PBS picked six members of the Colorado conference audience to pose questions to the panel. None came from the right and four were clearly from the left, starting with a woman who wondered: “How can we keep religion out of government and politics?" A man complained: “What's the responsibility of government and the press regarding poor people and why do we hear so little about housing crisis, minimum wage, homeless people and low-wage workers?" That pleased James Bennet, a former New York Times White House reporter who is now Editor of The Atlantic magazine: "It's a great question. I've been wondering what happened to the issue of homelessness in America.” (Partial transcripts follow)
Does Norah read NewsBusters? Could it be pure coincidence that Hardball's 'What'd You Say?' audio highlights of the week just happened to select the two items we had highlighted here and here? Who knows?
For the record, the two featured soundbites were Joe Biden's
Indian-7/11 slur, and Cindy Sheehan's pronouncement that she would
rather live under Venezuelan strongman Hugo Chavez than George Bush.
Panelist Tucker Carlson had the best line: "[Sheehan's] a
pathetic figure. It would be a hard moral call whether or not to have
her on. She's almost like a sideshow figure now." Too true.
MRC intern Chadd Clark found that CNN had the same old pattern of centering the day's big state court decisions on "gay marriage" as a ruling for "proponents" first. This report aired Thursday in the 4 pm hour of "The Situation Room." Perhaps the newspapers were merely copying from the CNN stylebook. Or maybe it's the GLAAD stylebook.
John King: "Moving on, though. Proponents of gay marriage are reeling today from a one-two legal punch. Courts in Georgia and in New York State issued new rulings now having an impact on the culture wars. CNN's Allan Chernoff has more from New York. Hi, Allan."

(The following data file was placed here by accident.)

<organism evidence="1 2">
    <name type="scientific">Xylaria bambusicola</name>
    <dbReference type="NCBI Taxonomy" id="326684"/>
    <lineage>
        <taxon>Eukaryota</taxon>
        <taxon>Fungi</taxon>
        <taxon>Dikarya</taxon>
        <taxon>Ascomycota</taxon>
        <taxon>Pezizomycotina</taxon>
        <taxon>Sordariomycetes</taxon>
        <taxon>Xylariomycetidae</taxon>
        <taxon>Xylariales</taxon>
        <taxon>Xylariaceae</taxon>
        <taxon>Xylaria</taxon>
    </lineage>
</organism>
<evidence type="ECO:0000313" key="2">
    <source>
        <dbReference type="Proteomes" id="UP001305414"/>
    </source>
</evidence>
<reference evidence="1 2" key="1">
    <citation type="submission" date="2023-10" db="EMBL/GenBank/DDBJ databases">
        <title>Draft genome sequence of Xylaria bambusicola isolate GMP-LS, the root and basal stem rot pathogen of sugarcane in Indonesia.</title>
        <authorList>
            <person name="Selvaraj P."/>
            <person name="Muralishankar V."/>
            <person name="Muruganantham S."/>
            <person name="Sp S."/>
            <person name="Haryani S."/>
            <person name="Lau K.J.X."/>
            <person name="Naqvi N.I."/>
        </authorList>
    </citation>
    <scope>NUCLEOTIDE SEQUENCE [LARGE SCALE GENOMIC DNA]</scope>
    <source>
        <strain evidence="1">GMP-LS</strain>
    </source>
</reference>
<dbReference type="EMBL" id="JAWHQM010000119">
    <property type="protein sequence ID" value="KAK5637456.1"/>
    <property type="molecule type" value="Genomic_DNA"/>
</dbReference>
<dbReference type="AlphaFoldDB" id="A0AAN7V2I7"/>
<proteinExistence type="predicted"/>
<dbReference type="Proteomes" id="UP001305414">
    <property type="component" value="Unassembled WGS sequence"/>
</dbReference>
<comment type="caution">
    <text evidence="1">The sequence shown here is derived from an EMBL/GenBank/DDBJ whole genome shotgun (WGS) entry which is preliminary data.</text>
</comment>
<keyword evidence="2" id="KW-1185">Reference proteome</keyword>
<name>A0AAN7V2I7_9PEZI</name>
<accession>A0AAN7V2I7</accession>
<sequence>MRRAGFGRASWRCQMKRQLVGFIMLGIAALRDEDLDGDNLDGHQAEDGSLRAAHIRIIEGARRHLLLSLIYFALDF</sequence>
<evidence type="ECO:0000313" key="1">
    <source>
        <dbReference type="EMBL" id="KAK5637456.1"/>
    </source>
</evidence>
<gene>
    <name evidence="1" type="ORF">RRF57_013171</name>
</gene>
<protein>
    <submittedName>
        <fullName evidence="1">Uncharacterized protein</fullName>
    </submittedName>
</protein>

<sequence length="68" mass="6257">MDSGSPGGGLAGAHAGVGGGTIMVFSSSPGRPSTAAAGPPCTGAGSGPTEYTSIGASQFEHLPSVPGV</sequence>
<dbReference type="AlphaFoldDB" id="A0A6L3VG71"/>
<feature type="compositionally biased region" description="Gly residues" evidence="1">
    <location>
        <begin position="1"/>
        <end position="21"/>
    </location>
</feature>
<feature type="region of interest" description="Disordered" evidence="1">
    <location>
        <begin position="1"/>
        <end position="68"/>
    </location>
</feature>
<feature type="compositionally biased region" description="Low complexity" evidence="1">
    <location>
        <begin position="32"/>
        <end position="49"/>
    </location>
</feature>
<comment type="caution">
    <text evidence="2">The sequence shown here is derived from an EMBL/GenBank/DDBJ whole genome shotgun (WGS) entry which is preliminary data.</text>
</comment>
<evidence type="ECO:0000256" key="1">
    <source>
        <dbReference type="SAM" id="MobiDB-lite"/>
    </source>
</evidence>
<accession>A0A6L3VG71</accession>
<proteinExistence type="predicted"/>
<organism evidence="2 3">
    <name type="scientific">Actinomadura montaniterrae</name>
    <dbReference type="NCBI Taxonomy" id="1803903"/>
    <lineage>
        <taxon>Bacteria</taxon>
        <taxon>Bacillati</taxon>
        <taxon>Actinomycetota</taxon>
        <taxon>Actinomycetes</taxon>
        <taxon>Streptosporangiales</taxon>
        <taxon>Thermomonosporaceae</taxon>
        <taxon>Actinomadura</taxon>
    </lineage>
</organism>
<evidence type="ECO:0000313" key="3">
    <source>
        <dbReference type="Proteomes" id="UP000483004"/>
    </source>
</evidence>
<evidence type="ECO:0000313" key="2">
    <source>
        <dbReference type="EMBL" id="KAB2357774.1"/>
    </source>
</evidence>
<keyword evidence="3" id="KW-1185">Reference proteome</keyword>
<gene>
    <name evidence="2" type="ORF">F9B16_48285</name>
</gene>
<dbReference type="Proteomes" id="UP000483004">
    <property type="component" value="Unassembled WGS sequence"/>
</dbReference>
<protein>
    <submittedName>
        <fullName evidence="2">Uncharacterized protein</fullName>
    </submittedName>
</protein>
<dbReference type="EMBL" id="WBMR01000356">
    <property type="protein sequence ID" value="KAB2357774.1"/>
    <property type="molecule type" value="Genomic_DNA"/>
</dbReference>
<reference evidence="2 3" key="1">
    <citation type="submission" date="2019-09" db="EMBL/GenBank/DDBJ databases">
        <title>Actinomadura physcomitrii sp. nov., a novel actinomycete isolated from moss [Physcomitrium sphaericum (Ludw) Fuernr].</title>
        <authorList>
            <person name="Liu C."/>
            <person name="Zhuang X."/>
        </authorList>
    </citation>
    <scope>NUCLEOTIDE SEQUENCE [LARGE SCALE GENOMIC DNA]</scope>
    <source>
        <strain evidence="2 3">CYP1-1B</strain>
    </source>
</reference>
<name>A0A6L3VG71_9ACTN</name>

Sometimes, NBC’s Today show bombards a viewer with bias. Other days, the spin is sprinkled throughout the show; July 7 fell into the latter catagory. In a segment on the North Korean nuclear standoff that aired at 7:05AM EDT, NBC reporter Jim Miklaszewski discussed that country’s recent missile launches. The piece featured a quote from Joseph Cirincione, who, as an NBC graphic identified, is a "nuclear weapons expert."
Cirincione: "[Kim Jong Il] is demanding that the U.S. negotiate with him, not that we surrender, that we come to the table and cut a deal."
Cirincione isn’t simply a "nuclear weapons expert." For eight years, he was the Director for Non-Proliferation at the liberal Carnegie Endowment for International Peace. As the MRC’s Brent Baker reported in a CyberAlert dated October 5th, 2004, he was also a generous donor to the John Kerry campaign. So, in this light, his comments calling for negotiations and reasonable dialogue with the North Korean dictator can be seen in a more honest context. Does anyone believe that Pat Toomey, President of the right-leaning Club for Growth, would ever be labeled as simply an "economics expert" and not have the phrase "conservative" tacked on? It should also be noted that during this segment, NBC, like CBS, didn’t find the time to mention the recent report that the missile North Korea recently launched was aimed at Hawaii.
On Thursday, “The Smoking Gun” website published the Homeland Security manifest, including the June 29 affidavit signed by Rush Limbaugh, concerning the conservative radio host’s customs detention in Palm Beach, Florida, last month (hat tip to Radio Equalizer).